(Memorable encounter with the only Sunderban tiger I have seen till date)
Aug 2010: As I left my car after witnessing the beautiful and green Bengal countryside and boarded my boat for Sunderbans, I had mixed feelings… I was loaded with expectations. Expectations to shoot some of my most memorable shots and ofcourse having seen the largest mangrove forest of the world through the eyes of my wonderful fellow photographers I was expecting to see some of the most outstanding landscapes of the country. With every bend and turn that the boat was taking my expectations and beliefs started turning into a reality and as I crossed the last village to enter the Sunderbans Tiger Reserve, I was amazed to see this remote and hidden nature treasure of India and yet again India’s natural beauty filled me with pride.
Having tracked tigers for years in the dry and deciduous forests of the plains and the thick forests of lower Himalayas, we knew that this terrain would not be that easy as here you don’t track tigers and just hope that you are being tracked by the Royal Bengal Tiger. Tigers would no longer be like a needle in the hay-sack for us. Rather the needle here is somewhere there and can see you but you really need to have some stupendous luck to find it.
Not worrying about the tigers and just spellbound by the beauty of the place, I started my Sunderban expedition by perching myself on the Sudhanyakhali watchtower. Protecting my equipments more than myself from the intermittent rains that we were facing time and again, I dozed off in the shady comforts of the strategically built watchtower. Suddenly some commotion behind me disturbed me and I realized that Kahini had caught hold of a beautiful ornamental flying snake that was hanging above my head while I was asleep. She dragged the striped beauty out and as soon as it found its escape route towards the roof-top of the watchtower, I was wondering whether I should feel excited about shooting this awesome looking reptile or thank Kahini for saving me from the snake bite. The locals had something to smile about… “The snake knows that your name has a connection with Lord Shiva,” remarked the boatman as we were laughing at the incident. Far below on the swampy river beds I could see a flurry of red and yellow spots which turned out to be the fiddler crabs that were glowing bright in daylight.
It was an eventful day indeed and early next morning, I headed off to a small temple to seek the blessings of the Bandevi (forest goddess). “Need just that one moment I can cherish forever!” I told myself and headed off for my cruise. As I was setting my camera doing the routine early morning camera settings check, I noticed a small object on the right hand creek. The suspect escaped our eyes as well and we assumed it to be a stone. Within seconds something struck Kahini and she asked the boat to go back towards the creek. A collared kingfisher was sitting at a close range and my irritation levels grew high as the boat was back gearing at full speed not allowing me to focus on the kingfisher shot. “Dada… BAGH… BAGH! (Tiger, tiger)” Kahini shouted standing on the edge of the boat holding the rod with hand and looking through the binocs using the other.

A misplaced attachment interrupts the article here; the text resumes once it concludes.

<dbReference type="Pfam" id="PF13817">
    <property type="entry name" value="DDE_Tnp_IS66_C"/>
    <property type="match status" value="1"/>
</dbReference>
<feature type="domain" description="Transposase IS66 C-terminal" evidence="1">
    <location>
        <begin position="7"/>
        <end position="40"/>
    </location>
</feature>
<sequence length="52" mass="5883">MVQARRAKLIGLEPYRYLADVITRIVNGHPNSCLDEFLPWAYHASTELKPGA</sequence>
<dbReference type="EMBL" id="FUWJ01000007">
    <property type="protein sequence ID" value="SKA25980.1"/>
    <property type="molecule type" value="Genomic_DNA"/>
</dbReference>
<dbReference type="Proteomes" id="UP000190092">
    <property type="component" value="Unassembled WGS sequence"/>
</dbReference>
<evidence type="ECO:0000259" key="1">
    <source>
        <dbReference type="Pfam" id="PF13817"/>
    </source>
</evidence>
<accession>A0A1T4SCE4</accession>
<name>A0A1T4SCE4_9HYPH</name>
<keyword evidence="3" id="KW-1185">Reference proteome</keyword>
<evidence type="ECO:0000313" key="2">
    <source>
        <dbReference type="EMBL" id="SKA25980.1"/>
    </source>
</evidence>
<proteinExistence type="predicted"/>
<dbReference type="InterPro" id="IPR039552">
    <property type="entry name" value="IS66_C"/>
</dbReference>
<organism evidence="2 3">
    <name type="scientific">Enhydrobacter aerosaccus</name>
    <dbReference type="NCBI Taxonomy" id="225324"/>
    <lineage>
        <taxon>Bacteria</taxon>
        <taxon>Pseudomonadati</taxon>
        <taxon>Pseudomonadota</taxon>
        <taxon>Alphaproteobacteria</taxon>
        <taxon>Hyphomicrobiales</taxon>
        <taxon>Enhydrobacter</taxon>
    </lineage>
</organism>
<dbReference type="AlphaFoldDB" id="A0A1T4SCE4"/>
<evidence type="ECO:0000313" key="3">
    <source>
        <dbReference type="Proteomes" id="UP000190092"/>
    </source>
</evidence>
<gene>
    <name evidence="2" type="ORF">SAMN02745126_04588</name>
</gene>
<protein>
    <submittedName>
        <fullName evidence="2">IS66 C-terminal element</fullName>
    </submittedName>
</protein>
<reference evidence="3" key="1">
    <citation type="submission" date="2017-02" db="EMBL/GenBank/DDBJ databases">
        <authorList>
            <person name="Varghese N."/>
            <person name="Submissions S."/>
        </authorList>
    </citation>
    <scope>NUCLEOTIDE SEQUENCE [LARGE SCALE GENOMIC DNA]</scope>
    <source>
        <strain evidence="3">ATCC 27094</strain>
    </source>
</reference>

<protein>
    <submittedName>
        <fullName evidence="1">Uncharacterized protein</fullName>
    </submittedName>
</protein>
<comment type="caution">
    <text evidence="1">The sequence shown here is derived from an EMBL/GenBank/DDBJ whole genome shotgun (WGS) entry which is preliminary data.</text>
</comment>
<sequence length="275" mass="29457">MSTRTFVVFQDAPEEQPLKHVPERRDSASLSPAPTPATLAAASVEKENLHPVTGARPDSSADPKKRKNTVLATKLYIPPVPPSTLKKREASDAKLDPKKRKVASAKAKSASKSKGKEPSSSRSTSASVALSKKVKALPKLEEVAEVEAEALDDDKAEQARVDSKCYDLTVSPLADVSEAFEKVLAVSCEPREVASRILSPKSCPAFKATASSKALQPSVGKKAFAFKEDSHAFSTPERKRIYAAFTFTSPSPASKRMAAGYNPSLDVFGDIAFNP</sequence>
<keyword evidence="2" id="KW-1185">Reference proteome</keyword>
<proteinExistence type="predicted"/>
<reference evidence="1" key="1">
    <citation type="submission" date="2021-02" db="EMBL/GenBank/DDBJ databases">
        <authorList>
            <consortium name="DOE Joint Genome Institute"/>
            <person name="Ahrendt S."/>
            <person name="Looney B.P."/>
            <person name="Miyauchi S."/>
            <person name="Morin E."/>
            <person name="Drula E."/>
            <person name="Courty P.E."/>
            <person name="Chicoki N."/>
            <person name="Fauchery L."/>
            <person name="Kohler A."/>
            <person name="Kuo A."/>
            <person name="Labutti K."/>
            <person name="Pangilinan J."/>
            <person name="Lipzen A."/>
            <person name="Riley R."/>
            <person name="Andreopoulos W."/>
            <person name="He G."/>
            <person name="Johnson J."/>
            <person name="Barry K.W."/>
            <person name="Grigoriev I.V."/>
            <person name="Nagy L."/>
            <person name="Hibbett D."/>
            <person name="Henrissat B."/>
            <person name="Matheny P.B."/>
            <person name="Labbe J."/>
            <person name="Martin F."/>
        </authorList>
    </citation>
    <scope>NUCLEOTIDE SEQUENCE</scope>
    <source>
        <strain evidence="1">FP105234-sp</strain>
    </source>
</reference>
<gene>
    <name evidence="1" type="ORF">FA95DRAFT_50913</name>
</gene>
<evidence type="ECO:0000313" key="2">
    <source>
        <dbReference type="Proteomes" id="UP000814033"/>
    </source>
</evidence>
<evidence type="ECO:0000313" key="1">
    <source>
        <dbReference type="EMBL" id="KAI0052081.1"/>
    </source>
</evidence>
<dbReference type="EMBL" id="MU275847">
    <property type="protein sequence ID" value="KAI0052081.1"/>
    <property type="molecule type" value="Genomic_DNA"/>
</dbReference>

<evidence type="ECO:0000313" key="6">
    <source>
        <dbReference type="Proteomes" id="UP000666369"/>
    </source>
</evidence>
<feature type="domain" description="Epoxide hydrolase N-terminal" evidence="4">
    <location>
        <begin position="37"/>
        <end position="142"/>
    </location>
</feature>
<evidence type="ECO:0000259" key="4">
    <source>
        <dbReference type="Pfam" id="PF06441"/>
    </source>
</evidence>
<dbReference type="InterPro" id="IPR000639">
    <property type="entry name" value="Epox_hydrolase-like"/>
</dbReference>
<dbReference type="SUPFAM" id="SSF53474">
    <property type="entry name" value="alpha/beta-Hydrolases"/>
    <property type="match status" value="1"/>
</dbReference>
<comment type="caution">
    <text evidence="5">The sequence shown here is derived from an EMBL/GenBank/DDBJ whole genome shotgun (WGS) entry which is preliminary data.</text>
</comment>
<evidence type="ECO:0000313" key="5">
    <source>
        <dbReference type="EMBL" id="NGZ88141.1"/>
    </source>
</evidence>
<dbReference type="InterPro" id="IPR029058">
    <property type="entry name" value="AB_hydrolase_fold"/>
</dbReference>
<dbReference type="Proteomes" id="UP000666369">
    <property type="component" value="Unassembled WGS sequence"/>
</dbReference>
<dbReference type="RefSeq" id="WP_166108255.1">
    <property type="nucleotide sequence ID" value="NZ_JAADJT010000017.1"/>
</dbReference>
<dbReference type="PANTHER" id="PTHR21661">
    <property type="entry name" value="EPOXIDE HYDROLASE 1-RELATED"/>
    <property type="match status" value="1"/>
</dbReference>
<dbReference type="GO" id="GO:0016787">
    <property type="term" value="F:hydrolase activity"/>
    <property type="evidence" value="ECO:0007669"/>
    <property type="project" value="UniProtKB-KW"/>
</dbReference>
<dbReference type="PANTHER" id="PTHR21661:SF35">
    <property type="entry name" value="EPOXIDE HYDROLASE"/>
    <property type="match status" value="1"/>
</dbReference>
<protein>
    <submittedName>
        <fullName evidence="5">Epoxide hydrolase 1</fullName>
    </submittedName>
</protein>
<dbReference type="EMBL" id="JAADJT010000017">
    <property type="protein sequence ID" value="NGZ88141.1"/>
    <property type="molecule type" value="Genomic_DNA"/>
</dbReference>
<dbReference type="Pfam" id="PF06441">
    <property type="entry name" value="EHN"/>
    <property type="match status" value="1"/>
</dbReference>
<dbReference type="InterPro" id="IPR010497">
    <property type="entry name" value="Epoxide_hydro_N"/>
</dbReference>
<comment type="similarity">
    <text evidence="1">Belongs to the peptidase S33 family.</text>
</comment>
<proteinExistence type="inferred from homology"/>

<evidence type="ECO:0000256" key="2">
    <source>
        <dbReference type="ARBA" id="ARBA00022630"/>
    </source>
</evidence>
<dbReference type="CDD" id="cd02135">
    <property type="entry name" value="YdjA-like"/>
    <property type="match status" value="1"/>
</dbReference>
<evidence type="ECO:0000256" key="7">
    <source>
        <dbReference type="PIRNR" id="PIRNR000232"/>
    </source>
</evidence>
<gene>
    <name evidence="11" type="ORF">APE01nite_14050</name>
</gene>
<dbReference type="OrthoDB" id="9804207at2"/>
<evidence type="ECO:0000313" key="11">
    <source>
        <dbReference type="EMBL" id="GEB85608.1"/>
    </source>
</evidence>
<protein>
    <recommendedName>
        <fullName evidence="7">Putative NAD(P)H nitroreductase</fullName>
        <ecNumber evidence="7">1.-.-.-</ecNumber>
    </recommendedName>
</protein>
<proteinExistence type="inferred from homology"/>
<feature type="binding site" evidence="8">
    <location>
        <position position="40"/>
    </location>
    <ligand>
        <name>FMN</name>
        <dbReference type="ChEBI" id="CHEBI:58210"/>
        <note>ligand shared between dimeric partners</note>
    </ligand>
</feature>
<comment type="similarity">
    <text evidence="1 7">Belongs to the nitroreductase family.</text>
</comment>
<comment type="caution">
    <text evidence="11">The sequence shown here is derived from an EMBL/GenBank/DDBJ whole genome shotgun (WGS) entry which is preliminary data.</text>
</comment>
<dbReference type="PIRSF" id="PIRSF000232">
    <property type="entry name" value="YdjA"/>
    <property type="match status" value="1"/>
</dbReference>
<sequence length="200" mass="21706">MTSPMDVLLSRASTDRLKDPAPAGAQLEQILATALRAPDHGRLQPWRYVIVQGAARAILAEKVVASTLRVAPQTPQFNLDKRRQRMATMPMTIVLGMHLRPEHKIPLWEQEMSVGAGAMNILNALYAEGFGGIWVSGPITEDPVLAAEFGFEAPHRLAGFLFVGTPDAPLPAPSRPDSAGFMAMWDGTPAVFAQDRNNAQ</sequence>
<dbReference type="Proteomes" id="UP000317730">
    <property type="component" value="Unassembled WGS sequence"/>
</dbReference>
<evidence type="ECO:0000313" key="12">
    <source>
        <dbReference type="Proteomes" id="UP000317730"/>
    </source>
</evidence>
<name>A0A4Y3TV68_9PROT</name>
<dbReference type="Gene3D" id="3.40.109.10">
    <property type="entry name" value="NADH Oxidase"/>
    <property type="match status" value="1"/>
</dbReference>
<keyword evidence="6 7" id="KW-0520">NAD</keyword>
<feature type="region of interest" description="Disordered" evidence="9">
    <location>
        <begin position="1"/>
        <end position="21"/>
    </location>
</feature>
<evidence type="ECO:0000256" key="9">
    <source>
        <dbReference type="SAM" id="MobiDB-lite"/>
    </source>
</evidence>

I was still concentrating on my kingfisher as I was sure it would be a stone. From the corner of my eye, I saw the boatman along with Kahini and the guide hurling the anchor so as to get a clear view of the creek. The boat swayed from one direction to the other and so did the creek! As we gained stability I strained my eyes and was not ready to believe what I was seeing. I pointed my 400mm lens towards the creek and was wondering if this was a statue as a young Royal Bengal Tiger sat still at the edge of the creek. I concentrated hard and saw the tiger moving its head and looking straight towards me. For some reason I was just looking through the view finder and was not pressing the shutter. Having taken hundreds of tiger shots from a distance as close as 8-10 feet, my hands were going numb because of a Sunderban tiger that was sitting more than 500mts away. The lens had turned into a mere telescope for me and I stood still frozen and shaken.
“Shivang, are you shooting?” I could faintly hear Kahini’s voice when the boatman came and shook me. I took a few seconds to regain my composure and started shooting this beautiful Royal Bengal Tiger as he majestically approached the river and swam past in true Sunderbans style in just a few seconds.
The 25 minutes I spent with the beautiful predator would be edged in my memory for time immemorial. After all this was a Royal Bengal Tiger in true sense!
January 22, 2012 | Categories: Tiger Photo Safaris in India, Wild Notes by Shivang Mehta | Tags: Bay of Bengal, India, mangrove forest, Nature Wanderers, ornate flying snake, royal bengal tiger, Shivang Mehta, sunderbans, tiger tigers, Wildlife, Wildlife Photography | 2 Comments